|Sticks should never touch your opponents||Sticks are allowed to touch your opponents, but could be penalized if too aggressive|
Fouls and penalties in field hockey
Possession: In field hockey, many fouls will result in the other team gaining possession of the ball. Many of the obstructions above, such as making contact with your stick, will result in the other team getting to take the ball from the spot of the foul.
For more aggressive fouls, the player can receive a penalty, which are divided into three categories with increasing consequences for each type:
Green Card — warning; going off the field for 2 minutes
Yellow Card -— a penalty of 5 minutes or 10 minutes off the field; one player down for the entire duration of the penalty
Red Card — kicked out of the game with no substitution; entire rest of the game
Infractions and Penalties in Ice Hockey
When a player breaks a rule it will be either a non-infraction stoppage of play or a penalty.
The two most common non-infraction stoppages are 1) when a player goes offside at the blue line or 2) ices the puck (shoots the puck down the length of the ice); in both cases, the whistle is blown. But, instead of the other team simply getting possession, there is a face-off between the teams to restart the play.
Hockey Penalties are basically divided into three types: Minor, Major and Misconduct
Minor: A player has to leave the ice for two minutes and your team does not get to substitute another player into the game. If the opposition scores while the penalty is on, the penalty automatically ends. This is the most common type of penalty.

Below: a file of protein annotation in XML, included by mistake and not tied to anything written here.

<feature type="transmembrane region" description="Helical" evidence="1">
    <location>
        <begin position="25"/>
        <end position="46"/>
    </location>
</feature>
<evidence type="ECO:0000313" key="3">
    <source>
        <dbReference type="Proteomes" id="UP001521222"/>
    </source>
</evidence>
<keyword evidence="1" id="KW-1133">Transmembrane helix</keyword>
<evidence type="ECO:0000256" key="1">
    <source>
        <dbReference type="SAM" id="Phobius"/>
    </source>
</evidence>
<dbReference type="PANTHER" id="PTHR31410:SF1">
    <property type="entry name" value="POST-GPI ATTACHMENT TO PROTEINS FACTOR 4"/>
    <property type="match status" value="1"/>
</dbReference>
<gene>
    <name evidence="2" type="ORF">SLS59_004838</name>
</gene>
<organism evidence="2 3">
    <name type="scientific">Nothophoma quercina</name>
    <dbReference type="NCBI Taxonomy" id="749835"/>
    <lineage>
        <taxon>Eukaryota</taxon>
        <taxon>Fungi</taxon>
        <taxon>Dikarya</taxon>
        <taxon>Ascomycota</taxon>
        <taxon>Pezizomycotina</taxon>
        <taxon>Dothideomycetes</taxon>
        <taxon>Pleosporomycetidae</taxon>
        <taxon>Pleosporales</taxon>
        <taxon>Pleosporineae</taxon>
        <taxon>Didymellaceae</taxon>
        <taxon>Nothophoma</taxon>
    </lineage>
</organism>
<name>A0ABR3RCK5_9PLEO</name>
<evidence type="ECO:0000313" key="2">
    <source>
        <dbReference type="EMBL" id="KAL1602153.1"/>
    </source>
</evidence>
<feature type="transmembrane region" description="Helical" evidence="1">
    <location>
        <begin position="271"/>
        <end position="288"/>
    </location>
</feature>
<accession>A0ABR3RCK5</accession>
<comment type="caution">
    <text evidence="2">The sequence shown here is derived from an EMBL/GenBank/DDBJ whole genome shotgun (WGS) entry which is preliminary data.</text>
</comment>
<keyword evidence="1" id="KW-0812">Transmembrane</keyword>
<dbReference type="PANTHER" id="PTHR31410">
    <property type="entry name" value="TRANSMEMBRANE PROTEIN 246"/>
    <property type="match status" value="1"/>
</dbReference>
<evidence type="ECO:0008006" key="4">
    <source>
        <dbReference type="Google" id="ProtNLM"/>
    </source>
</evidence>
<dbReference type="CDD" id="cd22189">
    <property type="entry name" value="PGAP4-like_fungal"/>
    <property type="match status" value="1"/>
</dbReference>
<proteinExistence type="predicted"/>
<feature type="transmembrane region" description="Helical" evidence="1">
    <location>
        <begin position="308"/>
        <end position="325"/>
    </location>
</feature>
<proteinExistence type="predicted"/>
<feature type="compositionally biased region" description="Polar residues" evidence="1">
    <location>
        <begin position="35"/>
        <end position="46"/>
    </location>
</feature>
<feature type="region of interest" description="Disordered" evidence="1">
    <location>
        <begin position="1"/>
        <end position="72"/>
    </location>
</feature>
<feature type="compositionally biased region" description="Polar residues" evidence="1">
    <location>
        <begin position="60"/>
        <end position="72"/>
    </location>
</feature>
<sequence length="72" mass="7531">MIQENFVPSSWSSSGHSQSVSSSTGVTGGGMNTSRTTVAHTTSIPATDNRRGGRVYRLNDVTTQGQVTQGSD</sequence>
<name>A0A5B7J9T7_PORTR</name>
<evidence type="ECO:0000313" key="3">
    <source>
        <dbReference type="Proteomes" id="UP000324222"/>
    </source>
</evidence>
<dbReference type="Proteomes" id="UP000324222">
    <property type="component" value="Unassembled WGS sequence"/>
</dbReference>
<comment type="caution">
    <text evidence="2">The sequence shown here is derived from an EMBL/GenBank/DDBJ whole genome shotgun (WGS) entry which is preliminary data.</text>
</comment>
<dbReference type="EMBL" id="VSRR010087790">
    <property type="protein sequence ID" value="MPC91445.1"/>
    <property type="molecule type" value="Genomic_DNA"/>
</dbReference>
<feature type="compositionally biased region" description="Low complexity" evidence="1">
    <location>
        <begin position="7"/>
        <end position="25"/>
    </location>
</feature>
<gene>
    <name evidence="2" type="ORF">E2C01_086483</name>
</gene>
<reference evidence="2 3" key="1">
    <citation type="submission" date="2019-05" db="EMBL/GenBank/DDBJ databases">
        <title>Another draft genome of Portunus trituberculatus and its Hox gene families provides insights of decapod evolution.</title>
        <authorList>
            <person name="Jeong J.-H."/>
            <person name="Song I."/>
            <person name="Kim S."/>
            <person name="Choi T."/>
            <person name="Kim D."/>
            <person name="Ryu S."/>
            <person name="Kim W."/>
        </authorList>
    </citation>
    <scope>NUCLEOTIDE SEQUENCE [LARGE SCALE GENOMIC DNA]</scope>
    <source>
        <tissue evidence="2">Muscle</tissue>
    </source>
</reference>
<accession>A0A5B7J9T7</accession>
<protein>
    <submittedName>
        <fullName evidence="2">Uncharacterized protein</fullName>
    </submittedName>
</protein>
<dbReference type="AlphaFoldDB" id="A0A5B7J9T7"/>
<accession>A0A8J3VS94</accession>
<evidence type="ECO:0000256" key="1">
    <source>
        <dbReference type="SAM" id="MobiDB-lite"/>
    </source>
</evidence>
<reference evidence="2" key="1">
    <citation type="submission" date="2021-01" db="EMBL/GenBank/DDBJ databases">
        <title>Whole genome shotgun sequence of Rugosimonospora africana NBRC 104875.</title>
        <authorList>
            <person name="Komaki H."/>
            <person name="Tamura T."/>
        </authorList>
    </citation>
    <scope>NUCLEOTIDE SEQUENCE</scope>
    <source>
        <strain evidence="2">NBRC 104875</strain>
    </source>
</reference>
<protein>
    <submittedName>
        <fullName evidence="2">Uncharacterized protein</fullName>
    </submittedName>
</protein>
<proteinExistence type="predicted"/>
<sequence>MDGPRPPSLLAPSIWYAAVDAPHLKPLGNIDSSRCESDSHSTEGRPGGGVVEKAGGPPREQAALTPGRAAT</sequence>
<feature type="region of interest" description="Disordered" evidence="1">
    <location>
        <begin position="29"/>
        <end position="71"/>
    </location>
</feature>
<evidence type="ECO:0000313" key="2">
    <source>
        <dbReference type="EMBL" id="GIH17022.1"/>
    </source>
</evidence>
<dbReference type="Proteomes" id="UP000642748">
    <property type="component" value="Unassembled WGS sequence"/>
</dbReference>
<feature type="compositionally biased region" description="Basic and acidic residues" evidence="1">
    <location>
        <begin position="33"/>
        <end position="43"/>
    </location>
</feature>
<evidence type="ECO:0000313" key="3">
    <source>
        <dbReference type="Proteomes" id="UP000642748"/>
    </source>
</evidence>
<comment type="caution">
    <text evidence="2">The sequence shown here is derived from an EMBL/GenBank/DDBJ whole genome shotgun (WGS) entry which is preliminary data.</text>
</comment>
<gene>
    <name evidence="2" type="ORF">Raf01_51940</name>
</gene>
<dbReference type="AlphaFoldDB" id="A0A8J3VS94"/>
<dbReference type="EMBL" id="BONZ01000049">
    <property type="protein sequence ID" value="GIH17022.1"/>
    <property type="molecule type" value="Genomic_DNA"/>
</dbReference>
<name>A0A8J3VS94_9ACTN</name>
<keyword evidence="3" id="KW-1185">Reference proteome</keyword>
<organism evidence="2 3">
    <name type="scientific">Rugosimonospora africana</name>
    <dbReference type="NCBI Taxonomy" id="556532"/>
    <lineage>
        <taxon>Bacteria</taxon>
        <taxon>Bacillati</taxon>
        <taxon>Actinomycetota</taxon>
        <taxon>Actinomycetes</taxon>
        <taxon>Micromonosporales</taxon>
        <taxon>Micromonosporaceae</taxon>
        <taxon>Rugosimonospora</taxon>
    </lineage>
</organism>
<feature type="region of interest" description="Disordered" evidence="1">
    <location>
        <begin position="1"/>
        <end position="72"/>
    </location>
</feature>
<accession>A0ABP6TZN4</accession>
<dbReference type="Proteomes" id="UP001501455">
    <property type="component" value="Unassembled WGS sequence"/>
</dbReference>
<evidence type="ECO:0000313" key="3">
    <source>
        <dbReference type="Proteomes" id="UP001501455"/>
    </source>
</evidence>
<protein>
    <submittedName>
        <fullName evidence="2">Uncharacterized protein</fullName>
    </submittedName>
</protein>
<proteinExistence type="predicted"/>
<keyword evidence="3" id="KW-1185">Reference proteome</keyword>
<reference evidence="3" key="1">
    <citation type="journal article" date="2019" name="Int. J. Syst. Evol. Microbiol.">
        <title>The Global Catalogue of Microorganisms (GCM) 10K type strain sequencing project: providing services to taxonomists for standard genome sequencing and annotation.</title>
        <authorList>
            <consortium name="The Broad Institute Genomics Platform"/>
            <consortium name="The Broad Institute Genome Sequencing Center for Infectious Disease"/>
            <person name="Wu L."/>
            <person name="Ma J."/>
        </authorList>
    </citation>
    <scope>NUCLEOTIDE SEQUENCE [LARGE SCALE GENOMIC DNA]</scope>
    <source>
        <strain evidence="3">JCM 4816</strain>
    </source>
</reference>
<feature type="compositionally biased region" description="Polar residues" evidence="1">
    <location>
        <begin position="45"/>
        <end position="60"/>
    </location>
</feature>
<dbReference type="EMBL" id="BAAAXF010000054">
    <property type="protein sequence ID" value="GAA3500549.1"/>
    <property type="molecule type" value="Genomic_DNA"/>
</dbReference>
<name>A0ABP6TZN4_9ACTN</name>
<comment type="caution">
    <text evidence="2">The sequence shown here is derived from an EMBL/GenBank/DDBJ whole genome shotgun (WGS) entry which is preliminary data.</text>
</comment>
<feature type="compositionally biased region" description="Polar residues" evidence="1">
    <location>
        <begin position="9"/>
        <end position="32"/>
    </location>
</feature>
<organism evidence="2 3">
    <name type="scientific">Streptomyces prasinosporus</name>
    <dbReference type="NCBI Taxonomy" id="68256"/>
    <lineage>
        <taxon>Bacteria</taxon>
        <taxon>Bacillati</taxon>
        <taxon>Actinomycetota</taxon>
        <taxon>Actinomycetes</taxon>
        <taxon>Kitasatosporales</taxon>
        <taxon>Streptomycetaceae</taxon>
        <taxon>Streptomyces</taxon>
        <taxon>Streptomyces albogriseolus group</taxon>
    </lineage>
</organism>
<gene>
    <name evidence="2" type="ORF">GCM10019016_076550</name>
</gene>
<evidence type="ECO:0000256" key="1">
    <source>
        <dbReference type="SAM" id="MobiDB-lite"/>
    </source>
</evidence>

Types of minor penalties: Hooking, holding, slashing, tripping, elbowing, charging, highsticking, goaltender interference, and delay of game
Major: This is a five minute penalty, where the player sits in the penalty box with no substitution, that involves many types penalties similar to the minor penalty but in a more violent nature. If the opposing team scores during this penalty the player will still stay in the penalty box until the whole five minutes has been served
Misconduct: This is either for 10 minutes or a game. The team receiving the penalty does get to substitute a player onto the ice and will not be shorthanded
Ice Hockey: The puck is allowed to go in the air at anytime and anywhere on the ice. It does not matter if a player is in front of the shot or not, the puck is allowed to be raised in the air. Players get hit in the body with the puck all the time, and in the face from time-to-time.
Field Hockey: The ball cannot go in the air, especially on free hits. This is judged by the discretion of the ref. The exception is a shot on goal, as long as there is not a player in the direct line of the ball and no one is in harm’s way
#10: Ties and overtime
Ice Hockey: In professional ice hockey, games do not end in a tie, but instead go to overtime where there is a five minute overtime followed by a shootout if the game is still tied. The shootout is three penalty shots by each team to see who scores the most, followed by individual shooters if the game is still tied.
In recreational ice hockey, games will still end in ties.
Field Hockey: Games can still end in ties, but the game can have overtimes and penalty shootouts if it is part of tournament play or in the playoffs.